My Experience Climbing Świnica (2301 m) in the Polish Tatra Mountains

Updated on September 12, 2017
Virginia Matteo profile image

Viriginia is an experienced hiker. She goes to the Tatra Mountains in Poland every summer.

The Polish word “Świnica” comes from a pig. And Świnica fully deserves it – it’s a bulky, fat mountain, towering over the neighbours.

Świnica is the highest mountain, which lies entirely on the Polish side. The path is suitable for people with previous scrambling experience, hiking boots, and a head for heights.

Trail One:

  • Kuźnice – Hala Gąsienicowa 1 h 55 m
  • Hala Gąsienicowa – Przełęcz Świnicka 1 h 45 m
  • Przełęcz Świnicka – Świnica 50 m

Trail Two:

  • Kuźnice – Kasprowy Wierch 3 h
  • Kasprowy Wierch – Świnicka Przełęcz 50 m
  • Świnicka Przełęcz – Świnica 50 m

The First Two Attempts

Our first two attempts were abortive. We chose the first trail, through Hala Gąsienicowa.

Thunderstorms broke during both attempts, even before we reached Przełęcz Świnicka (the Świnica pass). Thunderbolts raged all around us, striking the nearby mountains. We had to turn back in disgrace.

On the third day, having read a disheartening weather forecast, we decided not to go. Lo and behold, not a drop of water fell from the skies that day! We drank lots of hot chocolate and vodka to console ourselves – the Polish way.

Kuźnice – Kasprowy Wierch

Our third attempt fell on the last day of our holiday. We’d rather die than return without having reached Świnica. Fortunately, dying wasn’t on the agenda.

The day was cloudy but weather forecasts didn’t predict Armageddon.

This time, sick of Hala Gąsienicowa, we went through a mountain called Kasprowy Wierch. You can also reach it by ski lift.

The trail to Kasprowy Wierch is easy but tiring. Officially, it takes 3 hours, but we managed it in 2. We didn’t rest much at the summit, anxious to continue our walk in case the weather was to collapse.

Kasprowy Wierch – Przełęcz Świnicka

The bit to the Świnica pass is pleasant and gentle. It leads over a wide and convenient mountain ridge without any technical difficulties. As the clouds were low and thick, we couldn’t enjoy any views.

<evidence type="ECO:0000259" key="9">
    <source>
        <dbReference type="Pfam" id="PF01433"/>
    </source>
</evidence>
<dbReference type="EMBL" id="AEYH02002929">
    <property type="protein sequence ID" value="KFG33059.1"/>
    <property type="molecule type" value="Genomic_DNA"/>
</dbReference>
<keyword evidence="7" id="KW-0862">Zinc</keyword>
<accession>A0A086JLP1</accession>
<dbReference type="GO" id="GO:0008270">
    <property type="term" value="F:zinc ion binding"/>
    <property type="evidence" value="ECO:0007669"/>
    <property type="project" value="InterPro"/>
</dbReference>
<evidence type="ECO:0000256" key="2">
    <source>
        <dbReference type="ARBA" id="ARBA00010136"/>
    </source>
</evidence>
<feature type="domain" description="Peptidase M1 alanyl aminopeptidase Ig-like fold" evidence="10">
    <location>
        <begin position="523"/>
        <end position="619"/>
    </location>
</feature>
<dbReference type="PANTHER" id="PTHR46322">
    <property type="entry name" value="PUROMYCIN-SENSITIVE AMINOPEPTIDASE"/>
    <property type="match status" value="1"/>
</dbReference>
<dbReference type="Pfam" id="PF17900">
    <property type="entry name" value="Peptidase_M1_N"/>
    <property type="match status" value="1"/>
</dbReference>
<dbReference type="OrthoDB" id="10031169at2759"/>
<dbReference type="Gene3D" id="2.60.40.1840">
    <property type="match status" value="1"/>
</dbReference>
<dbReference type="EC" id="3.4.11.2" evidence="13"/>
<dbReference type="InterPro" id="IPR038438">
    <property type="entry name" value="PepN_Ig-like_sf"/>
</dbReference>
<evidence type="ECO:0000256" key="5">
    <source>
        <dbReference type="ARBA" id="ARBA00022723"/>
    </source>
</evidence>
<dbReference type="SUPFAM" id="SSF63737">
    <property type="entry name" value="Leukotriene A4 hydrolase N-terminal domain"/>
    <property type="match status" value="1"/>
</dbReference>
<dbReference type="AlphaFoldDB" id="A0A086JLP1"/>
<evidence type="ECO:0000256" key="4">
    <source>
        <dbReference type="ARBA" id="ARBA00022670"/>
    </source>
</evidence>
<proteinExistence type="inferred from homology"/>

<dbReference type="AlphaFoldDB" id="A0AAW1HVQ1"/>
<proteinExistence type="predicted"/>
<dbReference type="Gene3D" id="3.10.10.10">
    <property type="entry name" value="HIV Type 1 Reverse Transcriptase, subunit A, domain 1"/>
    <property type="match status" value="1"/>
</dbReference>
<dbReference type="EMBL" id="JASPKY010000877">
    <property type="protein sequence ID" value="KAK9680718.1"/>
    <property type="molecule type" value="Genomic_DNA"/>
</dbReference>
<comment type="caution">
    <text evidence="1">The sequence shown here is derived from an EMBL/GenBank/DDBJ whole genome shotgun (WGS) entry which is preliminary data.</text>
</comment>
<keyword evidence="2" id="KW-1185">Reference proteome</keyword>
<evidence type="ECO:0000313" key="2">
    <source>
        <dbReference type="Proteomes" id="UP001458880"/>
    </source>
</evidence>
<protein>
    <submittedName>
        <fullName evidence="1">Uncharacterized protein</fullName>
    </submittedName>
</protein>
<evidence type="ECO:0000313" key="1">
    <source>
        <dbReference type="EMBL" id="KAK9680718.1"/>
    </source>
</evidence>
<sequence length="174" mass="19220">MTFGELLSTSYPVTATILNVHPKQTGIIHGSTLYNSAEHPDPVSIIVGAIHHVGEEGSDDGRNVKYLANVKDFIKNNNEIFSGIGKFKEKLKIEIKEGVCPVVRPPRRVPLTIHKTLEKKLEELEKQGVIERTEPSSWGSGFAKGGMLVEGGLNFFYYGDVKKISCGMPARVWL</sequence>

Świnicka Przełęcz – Świnica

Finally, we got to the Świnica pass. It was still cloudy but dry so far. We decided to give it a shot. It was, after all, our last chance that summer.

At first, the trail leads over steep but technically easy rocky stairs.

Shortly afterwards, we came across the first chain. Hiking aids were to accompany us most of the way to the top. The thick clouds prevented us from admiring the views but also concealed the precipices below.

We reached the most dangerous part of the trail – Żleb Blatona. The trail here leads over a couloir, particularly dangerous during the winter. But even in summertime, it could be lethal. The rocks are slightly bent towards the precipice and wet. The chains in this place are long and unwieldy.

We carefully got across the couloir and continued our hike to the summit.

There was another difficult moment, right before the summit, where we had to do a bit of acrobatics. But we managed it and soon reached the top.

The Summit

People say that Świnica offers one of the best panoramas of the Tatra Mountains. We couldn’t confirm it – the clouds were still thick and impermeable.

But it didn’t matter that much – reaching the summit after two abortive attempts was euphoric. We compensated the lack of views by a picture of a stray bird. We ate something but didn’t dawdle too much for fear of a sudden break in the weather.

Dolina Pieciu Stawow. That's what we would have seen from the top of Swinica.
Dolina Pieciu Stawow. That's what we would have seen from the top of Swinica.


Going down was easier, maybe because we were still drunk with euphoria. Even Żleb Blatona seemed uncomplicated.

Fortunately, it never rained that day. We got back to Kuźnice via Hala Gąsienicowa.

Practical Tips if You Want to Climb Świnica

  • Świnica is an intermediate trial. Don’t choose it as your first trail in the Tatra Mountains. It may be good preparation for more difficult trails, such as Rysy.
  • Wear appropriate hiking boots with an anti-skidding sole. Seriously, it’s a difficult terrain for sneakers or – God forbid – sandals.
  • Pay extra attention on Żleb Blatona. People sensitive to heights may find this bit particularly challenging.
  • Pack the usual hiking essentials: lots of water, food, sweatshirts, and waterproof coats.

This content is accurate and true to the best of the author’s knowledge and is not meant to substitute for formal and individualized advice from a qualified professional.


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